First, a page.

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4.0 out of 5 stars
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on 4 April 2017
This author gives an authentic ring to his stories, having been with LAPD. This is the second I have read, after Hollywood Crows and this is better , although Crows itself was a good read. The wackos, dopers and desperadoes come thick and fast as does the cops' laconic world-weary way of dealing with them. His stories are more from the cop perspective rather than Elmore Leonard's which tend to be mainly (but not always)from the bad guy with a bit of good or vice versa. Never mind, our hero - Officer Nate Weiss - takes us around LA on an entertaining, sometimes thrilling ride as a sorry collection of would-be art thieves and junkies try to rip off a wealthy Hollywood widow who finds our Nate an arresting prospect. Is that a gun in his pocket? Read it and see!
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I have to agree with one review which stated the kindle formatting was rather bad. With misspellings and a lot of words with hyphens that should not be there. I felt there was too much use of 'police speak' and initials of which I could not sometimes fathom. There were a lot of words with unneeded capital letters and in several cases letters missing from the end of one word and then added to the next. In all not one of this authors best books and the usual high standards of the Kindle were not there.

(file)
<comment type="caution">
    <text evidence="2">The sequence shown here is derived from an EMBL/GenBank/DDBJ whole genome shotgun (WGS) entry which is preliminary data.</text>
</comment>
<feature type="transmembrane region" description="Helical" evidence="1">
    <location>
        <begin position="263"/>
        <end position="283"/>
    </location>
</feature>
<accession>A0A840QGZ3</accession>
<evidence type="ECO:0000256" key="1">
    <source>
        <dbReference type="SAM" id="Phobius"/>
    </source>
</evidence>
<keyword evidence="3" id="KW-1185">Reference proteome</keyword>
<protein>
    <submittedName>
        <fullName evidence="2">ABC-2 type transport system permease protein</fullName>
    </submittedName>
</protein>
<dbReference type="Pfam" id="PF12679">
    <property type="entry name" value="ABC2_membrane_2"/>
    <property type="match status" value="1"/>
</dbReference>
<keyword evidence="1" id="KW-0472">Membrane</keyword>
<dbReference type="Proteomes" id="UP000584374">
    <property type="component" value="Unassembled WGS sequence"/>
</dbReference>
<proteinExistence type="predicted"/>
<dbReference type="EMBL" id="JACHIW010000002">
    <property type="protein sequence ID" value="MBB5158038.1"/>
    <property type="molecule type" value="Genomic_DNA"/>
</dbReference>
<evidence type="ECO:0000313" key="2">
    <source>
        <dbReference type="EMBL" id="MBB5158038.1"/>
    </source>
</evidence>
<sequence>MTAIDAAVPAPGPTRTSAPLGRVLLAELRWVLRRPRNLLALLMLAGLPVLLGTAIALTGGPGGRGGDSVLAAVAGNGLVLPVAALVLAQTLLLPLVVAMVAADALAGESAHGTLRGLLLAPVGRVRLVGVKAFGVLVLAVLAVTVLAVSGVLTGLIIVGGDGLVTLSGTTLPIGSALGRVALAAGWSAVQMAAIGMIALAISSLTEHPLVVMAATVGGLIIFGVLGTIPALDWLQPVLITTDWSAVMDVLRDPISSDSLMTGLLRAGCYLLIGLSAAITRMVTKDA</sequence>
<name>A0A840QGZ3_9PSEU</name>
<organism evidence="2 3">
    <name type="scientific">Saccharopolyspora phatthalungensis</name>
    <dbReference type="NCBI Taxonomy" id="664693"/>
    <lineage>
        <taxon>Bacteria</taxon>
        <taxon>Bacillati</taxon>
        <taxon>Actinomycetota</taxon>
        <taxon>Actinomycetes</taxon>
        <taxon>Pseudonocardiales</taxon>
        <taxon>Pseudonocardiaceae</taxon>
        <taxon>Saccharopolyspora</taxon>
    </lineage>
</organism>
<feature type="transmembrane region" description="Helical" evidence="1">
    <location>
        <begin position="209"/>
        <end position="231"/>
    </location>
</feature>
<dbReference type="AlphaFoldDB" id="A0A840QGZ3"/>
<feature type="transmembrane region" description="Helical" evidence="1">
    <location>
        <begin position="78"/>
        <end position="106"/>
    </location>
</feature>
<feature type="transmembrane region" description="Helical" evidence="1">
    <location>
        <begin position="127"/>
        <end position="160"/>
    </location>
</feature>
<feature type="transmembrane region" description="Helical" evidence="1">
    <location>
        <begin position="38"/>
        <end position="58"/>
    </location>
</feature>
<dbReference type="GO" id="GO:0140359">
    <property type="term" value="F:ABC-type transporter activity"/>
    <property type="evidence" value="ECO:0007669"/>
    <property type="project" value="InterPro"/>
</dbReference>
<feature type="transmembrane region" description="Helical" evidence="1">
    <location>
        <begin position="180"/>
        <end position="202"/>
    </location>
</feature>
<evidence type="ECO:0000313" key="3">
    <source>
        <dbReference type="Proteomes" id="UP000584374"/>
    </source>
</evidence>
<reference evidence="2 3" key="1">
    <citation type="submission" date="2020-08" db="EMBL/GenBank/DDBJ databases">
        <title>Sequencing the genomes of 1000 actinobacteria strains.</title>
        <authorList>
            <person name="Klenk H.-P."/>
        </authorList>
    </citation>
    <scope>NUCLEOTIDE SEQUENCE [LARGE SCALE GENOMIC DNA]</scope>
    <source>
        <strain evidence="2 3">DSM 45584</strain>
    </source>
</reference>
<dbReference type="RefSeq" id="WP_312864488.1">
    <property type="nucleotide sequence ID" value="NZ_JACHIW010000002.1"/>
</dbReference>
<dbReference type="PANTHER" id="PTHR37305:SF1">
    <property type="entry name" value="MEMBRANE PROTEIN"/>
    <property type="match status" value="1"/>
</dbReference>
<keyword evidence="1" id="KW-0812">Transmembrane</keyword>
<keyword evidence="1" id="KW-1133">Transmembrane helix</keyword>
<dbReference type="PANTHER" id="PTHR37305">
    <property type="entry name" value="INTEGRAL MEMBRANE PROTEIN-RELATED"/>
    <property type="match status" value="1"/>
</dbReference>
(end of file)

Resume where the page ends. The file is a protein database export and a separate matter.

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on 16 June 2017
A brilliant read
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on 25 March 2015
Good book, excellent read.
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on 9 January 2011
I haven't read any of the many books by this author before and I'm not really quite sure what to make of this!

Initially, it seemed very difficult to get into - to the extent that I actually abandoned it about quarter of the way through and read another book. On returning to it a few days later, I did find I had a better feel for the style of narrative.

The fundamental plot seems to be drawn around an ex con, an art dealer and a pair of drug addicted thieves. Various police officers are characterised with particular emphasis on 'Hollywood Nate Weiss' who is also an aspiring actor. Based in Hollywood, I think the true foundation of the book stems from the authors experiences when he was a serving Officer of the LAPD supplemented by other officers anecdotal tales as it also recounts the many peculiar, indeed weird, situations encountered by LAPD officers. One instance that particularly springs to mind which won't give away any of the storyline is officers attending to break up a brawl between Superman, Marilyn Monro, Catwoman and other Street Characters.